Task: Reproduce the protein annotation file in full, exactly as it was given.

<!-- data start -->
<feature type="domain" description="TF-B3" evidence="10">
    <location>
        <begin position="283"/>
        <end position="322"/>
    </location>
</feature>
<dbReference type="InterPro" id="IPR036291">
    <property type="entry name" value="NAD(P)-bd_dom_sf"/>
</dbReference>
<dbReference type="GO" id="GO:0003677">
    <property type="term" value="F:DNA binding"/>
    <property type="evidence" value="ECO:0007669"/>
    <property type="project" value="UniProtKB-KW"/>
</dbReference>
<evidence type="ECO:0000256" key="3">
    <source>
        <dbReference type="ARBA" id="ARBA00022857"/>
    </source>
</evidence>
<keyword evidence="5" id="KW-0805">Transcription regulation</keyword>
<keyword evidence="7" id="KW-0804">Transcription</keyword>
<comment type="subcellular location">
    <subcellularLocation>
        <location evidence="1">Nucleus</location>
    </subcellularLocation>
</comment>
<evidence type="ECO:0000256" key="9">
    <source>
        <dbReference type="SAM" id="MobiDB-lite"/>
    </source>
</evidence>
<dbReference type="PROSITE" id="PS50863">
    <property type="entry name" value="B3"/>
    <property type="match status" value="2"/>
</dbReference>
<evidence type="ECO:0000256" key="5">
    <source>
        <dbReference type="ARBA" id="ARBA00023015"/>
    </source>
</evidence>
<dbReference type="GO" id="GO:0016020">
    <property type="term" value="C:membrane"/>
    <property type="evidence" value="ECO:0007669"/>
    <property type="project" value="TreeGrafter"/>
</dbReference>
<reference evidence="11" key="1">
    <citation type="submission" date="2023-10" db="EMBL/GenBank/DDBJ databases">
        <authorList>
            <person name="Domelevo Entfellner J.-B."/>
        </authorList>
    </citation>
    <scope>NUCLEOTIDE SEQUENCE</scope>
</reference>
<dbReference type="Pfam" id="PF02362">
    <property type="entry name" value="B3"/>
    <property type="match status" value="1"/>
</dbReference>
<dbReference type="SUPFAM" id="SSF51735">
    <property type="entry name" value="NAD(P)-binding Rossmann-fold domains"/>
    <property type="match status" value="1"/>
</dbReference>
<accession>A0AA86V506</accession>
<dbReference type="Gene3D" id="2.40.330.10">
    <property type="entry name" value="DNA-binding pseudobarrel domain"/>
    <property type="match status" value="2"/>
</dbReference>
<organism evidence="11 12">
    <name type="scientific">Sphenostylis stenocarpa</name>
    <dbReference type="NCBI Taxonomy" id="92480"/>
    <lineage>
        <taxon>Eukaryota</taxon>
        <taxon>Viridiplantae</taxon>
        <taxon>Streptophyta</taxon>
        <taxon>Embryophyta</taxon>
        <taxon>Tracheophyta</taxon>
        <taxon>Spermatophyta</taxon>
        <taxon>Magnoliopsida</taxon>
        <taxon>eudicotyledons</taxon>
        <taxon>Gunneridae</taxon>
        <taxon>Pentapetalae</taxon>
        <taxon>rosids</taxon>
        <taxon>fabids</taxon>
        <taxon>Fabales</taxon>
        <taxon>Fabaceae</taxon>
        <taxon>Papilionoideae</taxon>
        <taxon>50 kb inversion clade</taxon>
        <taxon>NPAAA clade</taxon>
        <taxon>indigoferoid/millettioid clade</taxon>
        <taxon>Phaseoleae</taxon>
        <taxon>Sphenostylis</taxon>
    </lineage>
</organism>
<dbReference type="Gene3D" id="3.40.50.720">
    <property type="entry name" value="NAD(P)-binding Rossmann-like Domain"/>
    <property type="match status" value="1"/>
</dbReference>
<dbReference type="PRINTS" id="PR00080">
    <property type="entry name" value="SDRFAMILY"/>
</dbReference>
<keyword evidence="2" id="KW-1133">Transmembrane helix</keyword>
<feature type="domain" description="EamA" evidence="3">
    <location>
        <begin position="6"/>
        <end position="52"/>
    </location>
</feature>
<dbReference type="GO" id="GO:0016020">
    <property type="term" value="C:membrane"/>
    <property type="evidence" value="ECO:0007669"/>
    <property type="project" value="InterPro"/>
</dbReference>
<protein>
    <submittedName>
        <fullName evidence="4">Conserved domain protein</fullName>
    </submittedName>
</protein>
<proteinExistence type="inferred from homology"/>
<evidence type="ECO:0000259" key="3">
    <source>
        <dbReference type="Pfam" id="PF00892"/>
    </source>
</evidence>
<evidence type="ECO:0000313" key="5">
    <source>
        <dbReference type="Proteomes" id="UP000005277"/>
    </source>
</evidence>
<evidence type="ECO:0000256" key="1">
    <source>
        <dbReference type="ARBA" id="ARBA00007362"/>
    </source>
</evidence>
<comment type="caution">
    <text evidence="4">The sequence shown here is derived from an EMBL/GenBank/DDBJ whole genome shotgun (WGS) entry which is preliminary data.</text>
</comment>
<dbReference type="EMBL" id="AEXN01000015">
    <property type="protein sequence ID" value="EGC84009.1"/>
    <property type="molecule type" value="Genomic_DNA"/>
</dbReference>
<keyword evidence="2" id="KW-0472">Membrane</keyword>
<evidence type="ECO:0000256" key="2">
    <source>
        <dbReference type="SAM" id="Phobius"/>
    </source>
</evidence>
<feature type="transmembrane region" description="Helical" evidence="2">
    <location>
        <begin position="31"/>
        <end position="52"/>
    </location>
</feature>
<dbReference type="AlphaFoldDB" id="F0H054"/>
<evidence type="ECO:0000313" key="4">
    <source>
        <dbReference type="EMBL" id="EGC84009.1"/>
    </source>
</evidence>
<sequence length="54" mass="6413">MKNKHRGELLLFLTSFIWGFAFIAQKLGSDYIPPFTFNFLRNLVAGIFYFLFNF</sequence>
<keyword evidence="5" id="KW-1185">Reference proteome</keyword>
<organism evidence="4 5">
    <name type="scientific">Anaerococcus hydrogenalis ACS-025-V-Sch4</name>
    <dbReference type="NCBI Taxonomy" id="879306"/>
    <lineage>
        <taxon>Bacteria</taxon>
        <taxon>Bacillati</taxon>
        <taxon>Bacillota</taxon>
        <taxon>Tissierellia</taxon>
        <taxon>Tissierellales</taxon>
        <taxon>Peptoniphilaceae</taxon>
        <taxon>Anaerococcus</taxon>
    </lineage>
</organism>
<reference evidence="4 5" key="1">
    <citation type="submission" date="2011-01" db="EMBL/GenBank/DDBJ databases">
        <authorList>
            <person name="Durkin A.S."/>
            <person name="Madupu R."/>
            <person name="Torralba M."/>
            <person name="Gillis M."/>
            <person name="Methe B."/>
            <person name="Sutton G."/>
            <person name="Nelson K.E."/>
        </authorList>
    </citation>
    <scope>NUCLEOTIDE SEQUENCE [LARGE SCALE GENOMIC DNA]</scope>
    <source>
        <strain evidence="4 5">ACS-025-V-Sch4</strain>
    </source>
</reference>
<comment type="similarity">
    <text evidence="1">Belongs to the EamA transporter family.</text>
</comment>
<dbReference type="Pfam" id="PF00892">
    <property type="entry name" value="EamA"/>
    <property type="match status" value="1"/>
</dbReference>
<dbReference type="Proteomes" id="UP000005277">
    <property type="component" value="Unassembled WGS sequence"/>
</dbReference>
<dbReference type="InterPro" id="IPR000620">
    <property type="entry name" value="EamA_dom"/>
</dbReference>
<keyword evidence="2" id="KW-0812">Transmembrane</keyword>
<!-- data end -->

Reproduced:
<feature type="domain" description="TF-B3" evidence="10">
    <location>
        <begin position="283"/>
        <end position="322"/>
    </location>
</feature>
<dbReference type="InterPro" id="IPR036291">
    <property type="entry name" value="NAD(P)-bd_dom_sf"/>
</dbReference>
<dbReference type="GO" id="GO:0003677">
    <property type="term" value="F:DNA binding"/>
    <property type="evidence" value="ECO:0007669"/>
    <property type="project" value="UniProtKB-KW"/>
</dbReference>
<evidence type="ECO:0000256" key="3">
    <source>
        <dbReference type="ARBA" id="ARBA00022857"/>
    </source>
</evidence>
<keyword evidence="5" id="KW-0805">Transcription regulation</keyword>
<keyword evidence="7" id="KW-0804">Transcription</keyword>
<comment type="subcellular location">
    <subcellularLocation>
        <location evidence="1">Nucleus</location>
    </subcellularLocation>
</comment>
<evidence type="ECO:0000256" key="9">
    <source>
        <dbReference type="SAM" id="MobiDB-lite"/>
    </source>
</evidence>
<dbReference type="PROSITE" id="PS50863">
    <property type="entry name" value="B3"/>
    <property type="match status" value="2"/>
</dbReference>
<evidence type="ECO:0000256" key="5">
    <source>
        <dbReference type="ARBA" id="ARBA00023015"/>
    </source>
</evidence>
<dbReference type="GO" id="GO:0016020">
    <property type="term" value="C:membrane"/>
    <property type="evidence" value="ECO:0007669"/>
    <property type="project" value="TreeGrafter"/>
</dbReference>
<reference evidence="11" key="1">
    <citation type="submission" date="2023-10" db="EMBL/GenBank/DDBJ databases">
        <authorList>
            <person name="Domelevo Entfellner J.-B."/>
        </authorList>
    </citation>
    <scope>NUCLEOTIDE SEQUENCE</scope>
</reference>
<dbReference type="Pfam" id="PF02362">
    <property type="entry name" value="B3"/>
    <property type="match status" value="1"/>
</dbReference>
<dbReference type="SUPFAM" id="SSF51735">
    <property type="entry name" value="NAD(P)-binding Rossmann-fold domains"/>
    <property type="match status" value="1"/>
</dbReference>
<accession>A0AA86V506</accession>
<dbReference type="Gene3D" id="2.40.330.10">
    <property type="entry name" value="DNA-binding pseudobarrel domain"/>
    <property type="match status" value="2"/>
</dbReference>
<organism evidence="11 12">
    <name type="scientific">Sphenostylis stenocarpa</name>
    <dbReference type="NCBI Taxonomy" id="92480"/>
    <lineage>
        <taxon>Eukaryota</taxon>
        <taxon>Viridiplantae</taxon>
        <taxon>Streptophyta</taxon>
        <taxon>Embryophyta</taxon>
        <taxon>Tracheophyta</taxon>
        <taxon>Spermatophyta</taxon>
        <taxon>Magnoliopsida</taxon>
        <taxon>eudicotyledons</taxon>
        <taxon>Gunneridae</taxon>
        <taxon>Pentapetalae</taxon>
        <taxon>rosids</taxon>
        <taxon>fabids</taxon>
        <taxon>Fabales</taxon>
        <taxon>Fabaceae</taxon>
        <taxon>Papilionoideae</taxon>
        <taxon>50 kb inversion clade</taxon>
        <taxon>NPAAA clade</taxon>
        <taxon>indigoferoid/millettioid clade</taxon>
        <taxon>Phaseoleae</taxon>
        <taxon>Sphenostylis</taxon>
    </lineage>
</organism>
<dbReference type="Gene3D" id="3.40.50.720">
    <property type="entry name" value="NAD(P)-binding Rossmann-like Domain"/>
    <property type="match status" value="1"/>
</dbReference>
<dbReference type="PRINTS" id="PR00080">
    <property type="entry name" value="SDRFAMILY"/>
</dbReference>
<keyword evidence="2" id="KW-1133">Transmembrane helix</keyword>
<feature type="domain" description="EamA" evidence="3">
    <location>
        <begin position="6"/>
        <end position="52"/>
    </location>
</feature>
<dbReference type="GO" id="GO:0016020">
    <property type="term" value="C:membrane"/>
    <property type="evidence" value="ECO:0007669"/>
    <property type="project" value="InterPro"/>
</dbReference>
<protein>
    <submittedName>
        <fullName evidence="4">Conserved domain protein</fullName>
    </submittedName>
</protein>
<proteinExistence type="inferred from homology"/>
<evidence type="ECO:0000259" key="3">
    <source>
        <dbReference type="Pfam" id="PF00892"/>
    </source>
</evidence>
<evidence type="ECO:0000313" key="5">
    <source>
        <dbReference type="Proteomes" id="UP000005277"/>
    </source>
</evidence>
<evidence type="ECO:0000256" key="1">
    <source>
        <dbReference type="ARBA" id="ARBA00007362"/>
    </source>
</evidence>
<comment type="caution">
    <text evidence="4">The sequence shown here is derived from an EMBL/GenBank/DDBJ whole genome shotgun (WGS) entry which is preliminary data.</text>
</comment>
<dbReference type="EMBL" id="AEXN01000015">
    <property type="protein sequence ID" value="EGC84009.1"/>
    <property type="molecule type" value="Genomic_DNA"/>
</dbReference>
<keyword evidence="2" id="KW-0472">Membrane</keyword>
<evidence type="ECO:0000256" key="2">
    <source>
        <dbReference type="SAM" id="Phobius"/>
    </source>
</evidence>
<feature type="transmembrane region" description="Helical" evidence="2">
    <location>
        <begin position="31"/>
        <end position="52"/>
    </location>
</feature>
<dbReference type="AlphaFoldDB" id="F0H054"/>
<evidence type="ECO:0000313" key="4">
    <source>
        <dbReference type="EMBL" id="EGC84009.1"/>
    </source>
</evidence>
<sequence length="54" mass="6413">MKNKHRGELLLFLTSFIWGFAFIAQKLGSDYIPPFTFNFLRNLVAGIFYFLFNF</sequence>
<keyword evidence="5" id="KW-1185">Reference proteome</keyword>
<organism evidence="4 5">
    <name type="scientific">Anaerococcus hydrogenalis ACS-025-V-Sch4</name>
    <dbReference type="NCBI Taxonomy" id="879306"/>
    <lineage>
        <taxon>Bacteria</taxon>
        <taxon>Bacillati</taxon>
        <taxon>Bacillota</taxon>
        <taxon>Tissierellia</taxon>
        <taxon>Tissierellales</taxon>
        <taxon>Peptoniphilaceae</taxon>
        <taxon>Anaerococcus</taxon>
    </lineage>
</organism>
<reference evidence="4 5" key="1">
    <citation type="submission" date="2011-01" db="EMBL/GenBank/DDBJ databases">
        <authorList>
            <person name="Durkin A.S."/>
            <person name="Madupu R."/>
            <person name="Torralba M."/>
            <person name="Gillis M."/>
            <person name="Methe B."/>
            <person name="Sutton G."/>
            <person name="Nelson K.E."/>
        </authorList>
    </citation>
    <scope>NUCLEOTIDE SEQUENCE [LARGE SCALE GENOMIC DNA]</scope>
    <source>
        <strain evidence="4 5">ACS-025-V-Sch4</strain>
    </source>
</reference>
<comment type="similarity">
    <text evidence="1">Belongs to the EamA transporter family.</text>
</comment>
<dbReference type="Pfam" id="PF00892">
    <property type="entry name" value="EamA"/>
    <property type="match status" value="1"/>
</dbReference>
<dbReference type="Proteomes" id="UP000005277">
    <property type="component" value="Unassembled WGS sequence"/>
</dbReference>
<dbReference type="InterPro" id="IPR000620">
    <property type="entry name" value="EamA_dom"/>
</dbReference>
<keyword evidence="2" id="KW-0812">Transmembrane</keyword>